Note    N752         Index

1901 Sydenham census shows Janet Brown as Head of household born 20 May 1827 being 73 years old, born in Scotland and emigrating 1846. Living with her are her daughter Hellen R. Brown 3 Nov 1870 age 30 born Ont. and brother James Beattie born 7 Feb 1841, age 60, born Scot. emigrating 1846.


Note    N753         Index
1901 census for Sydenham shows James Beattie living with his sister Janet Brown and her daughter Hellen R. Brown. He is noted as a widower, therefor he must have been married at one point.


Note    N754         Index

1841 Census at Ettrick House, Ettrick, Selkirk, Scotland

Name, age, occupation, born in parish?

John Sword, 60, ag. lab., y
Janet Sword, 55, , n
John Patterson, 20, ag. lab., y
Isabella Patterson, 25, ag.lab., n
James Patterson, 2, , y
Janet Patterson, 6mo., , y
Agnes Black, 55, fs, y
Margaret Linton, 13, fs, y
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Note    N755         Index

Johnstone Morris Glass was a sea captain
He married Isabella at the Free Church of Scotland
There is a whale skelton and a plaque for Johnstone in the Dundee Museum in Scotland.
He did not meet with Granny's approval so when Isabella died he deserted the girls.
When Granny died the girls dispersed - Agnes to England
- Helen to USA
- Mary & Margaret to Canada


Note    N756         Index

There is a James Campbell born 5 Dec 1826, Liberton Ferryside, Midlothian
Chr. 7 Jan 1827 Liberton, Midlothian to Alexander Campbell and Joan Richmond


Note    N757         Index

Jeannie Carmichael was Granny to our grandmother Mary Page Glass.
The three girls lived with her in Newburgh.
Married one of the younger sons of the Marqus of Breadalbane, Taymouth Castle, Loch Tay, N.W. Perthshire.
-- Verification of the above being sought.
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1871 Census Newburgh, Fife

Thomas Braid, Head, Mar, 42 Guarry man, born Newburgh
Jane Braid, wife, 40, born Crieff Perthshire
Isabella Campbell Braid, dau, Unm, 18, linen weaver, born Newburgh
Jane Pottie, gr.dau, 7 mo., born Newburgh
Arthur Dutch,boarder, Unm, 23, Salmon fisher, born Leuchars, Fife
Thomas Lees, boarder, 7, scholar, born Errol, Perth
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After checking out the above I came up with the fact that Jane Pottie's birth was registered as Jane Campbell -- born 22 Aug 1870
father not named, mother -- Isabella Campbell
then on further searching I found
Elisabeth Campbell born 10 April 1874 in Newburgh
father not named, mother - Isabella Campbell

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Note    N758         Index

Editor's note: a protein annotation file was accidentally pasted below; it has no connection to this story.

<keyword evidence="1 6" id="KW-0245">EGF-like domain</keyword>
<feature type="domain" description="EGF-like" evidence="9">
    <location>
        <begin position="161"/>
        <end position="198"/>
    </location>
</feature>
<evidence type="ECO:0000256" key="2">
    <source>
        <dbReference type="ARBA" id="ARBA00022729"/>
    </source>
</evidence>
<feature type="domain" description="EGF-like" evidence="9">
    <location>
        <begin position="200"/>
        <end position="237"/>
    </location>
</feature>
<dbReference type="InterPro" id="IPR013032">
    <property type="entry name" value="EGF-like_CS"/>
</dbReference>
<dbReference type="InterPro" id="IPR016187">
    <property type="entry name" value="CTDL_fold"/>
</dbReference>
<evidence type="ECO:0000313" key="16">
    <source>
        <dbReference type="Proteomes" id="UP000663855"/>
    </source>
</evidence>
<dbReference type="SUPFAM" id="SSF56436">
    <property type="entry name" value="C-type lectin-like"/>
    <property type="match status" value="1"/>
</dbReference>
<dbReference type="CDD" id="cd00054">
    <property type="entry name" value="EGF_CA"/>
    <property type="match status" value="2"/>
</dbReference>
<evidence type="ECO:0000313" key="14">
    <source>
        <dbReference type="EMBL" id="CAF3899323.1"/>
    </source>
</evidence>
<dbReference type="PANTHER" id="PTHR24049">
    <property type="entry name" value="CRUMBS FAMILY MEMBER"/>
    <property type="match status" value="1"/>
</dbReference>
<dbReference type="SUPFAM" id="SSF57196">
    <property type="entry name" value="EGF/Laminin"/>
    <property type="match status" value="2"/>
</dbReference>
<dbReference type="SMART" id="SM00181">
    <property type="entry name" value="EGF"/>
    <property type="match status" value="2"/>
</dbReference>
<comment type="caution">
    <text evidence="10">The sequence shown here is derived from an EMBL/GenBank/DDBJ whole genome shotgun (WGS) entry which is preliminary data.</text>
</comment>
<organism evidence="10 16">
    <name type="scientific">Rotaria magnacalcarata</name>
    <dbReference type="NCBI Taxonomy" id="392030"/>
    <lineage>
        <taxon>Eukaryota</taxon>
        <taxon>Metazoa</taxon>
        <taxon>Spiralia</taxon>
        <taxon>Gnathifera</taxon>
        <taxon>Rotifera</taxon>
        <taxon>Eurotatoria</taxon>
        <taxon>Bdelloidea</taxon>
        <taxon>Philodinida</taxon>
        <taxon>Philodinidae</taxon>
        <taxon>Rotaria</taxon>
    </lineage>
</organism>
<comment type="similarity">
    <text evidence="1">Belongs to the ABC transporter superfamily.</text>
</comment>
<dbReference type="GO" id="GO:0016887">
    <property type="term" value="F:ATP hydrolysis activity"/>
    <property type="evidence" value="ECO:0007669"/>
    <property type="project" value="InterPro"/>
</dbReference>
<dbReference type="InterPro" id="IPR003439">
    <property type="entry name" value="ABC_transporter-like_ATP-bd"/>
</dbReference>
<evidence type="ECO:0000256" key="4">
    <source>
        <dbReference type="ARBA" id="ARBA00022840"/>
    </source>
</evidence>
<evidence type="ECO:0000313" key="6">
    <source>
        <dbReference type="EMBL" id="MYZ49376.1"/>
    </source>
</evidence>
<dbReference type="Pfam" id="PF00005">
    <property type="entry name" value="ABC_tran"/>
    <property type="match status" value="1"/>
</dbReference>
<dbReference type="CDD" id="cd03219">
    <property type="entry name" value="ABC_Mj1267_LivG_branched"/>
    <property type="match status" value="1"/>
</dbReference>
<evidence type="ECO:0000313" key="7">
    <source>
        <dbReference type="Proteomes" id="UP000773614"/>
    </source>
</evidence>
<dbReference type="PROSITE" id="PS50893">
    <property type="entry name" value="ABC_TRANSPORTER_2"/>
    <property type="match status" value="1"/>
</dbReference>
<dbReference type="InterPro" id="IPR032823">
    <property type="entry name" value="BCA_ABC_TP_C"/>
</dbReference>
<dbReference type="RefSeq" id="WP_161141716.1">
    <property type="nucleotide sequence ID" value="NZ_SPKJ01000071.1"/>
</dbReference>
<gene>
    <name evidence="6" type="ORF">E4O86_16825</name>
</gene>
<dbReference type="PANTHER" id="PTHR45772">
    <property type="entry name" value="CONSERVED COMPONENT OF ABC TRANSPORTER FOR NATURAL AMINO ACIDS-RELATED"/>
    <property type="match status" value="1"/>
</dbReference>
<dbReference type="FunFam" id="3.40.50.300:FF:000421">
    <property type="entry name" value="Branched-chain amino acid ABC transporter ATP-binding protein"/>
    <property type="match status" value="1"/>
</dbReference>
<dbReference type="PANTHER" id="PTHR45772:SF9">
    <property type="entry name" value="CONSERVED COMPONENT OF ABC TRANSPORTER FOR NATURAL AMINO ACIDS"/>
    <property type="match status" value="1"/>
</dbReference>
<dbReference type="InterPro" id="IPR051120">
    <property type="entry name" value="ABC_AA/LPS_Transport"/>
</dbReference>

Jeannie Ogilvie-Dalgleish was the great-grandaughter of Rob Roy
She lived at Taymouth Castle
She is buried at Balquihidder next to Rob Roy.
Friend to Sir Walter Scott, she is supposedly the heroine in "Tales of a Grandfather".


Note    N759         Index

Rob Roy (1671 - 1734)

Rob Roy was a scottish outlaw immortalized as the romantic hero in Sir Walter Scott's historical novel of the same name. Baptized Robert macGregor on March 7, 1671, he was the son of a jacobite freebooter. He received his nichname (Gaelic for "Red Rob") because of his dark red hair.
When the MacGregor clan was outlawed by the Scottish Parliament, he took his mother's surname, Campbell.
When he was 22 years old he became head of the MacGregor clan and inherited large estates and raised cattle on those lands. His lands lay between those of the rival houses of Argyll and Montrose.The Duke of Montrose entagled him in debt, and Rob Roy became a bandit, chiefly at Montrose's expense. In the Jacobite rebellion of 1715 he plundered both sides.
. Because his lands lay between those of Argyll and Montrose, he played one against the other, turning their rivalry to his advantage. Through unwise speculation in cattle, he became entangled in debt to Montrose, and by 1717 was financially ruined. Declared a fraudulent bankrupt and an outlaw, he fled to the highlands with a band of armed clansmen and waged open war, chiefly against Montrose. For nearly a decade he engaged in robbery and extortion until the 2nd Duke of Argyll, in 1722, arranged a reconciliation with Montrose. Rob Roy surrendered to the authorities and was confined in Newgate prison. While awaiting exile to Barbados in 1727, he was pardoned and he returned to his home for the remainder of his life. He died at Balquhidder on Dec 28, 1734. His letters show that he was well educated and not a mere brutish highwayman.

3 graves in Balquihidder believed to be Rob Roy, his with Mary, and 2 sons. In the churchyard is the inscription "MacGregor Despite Them"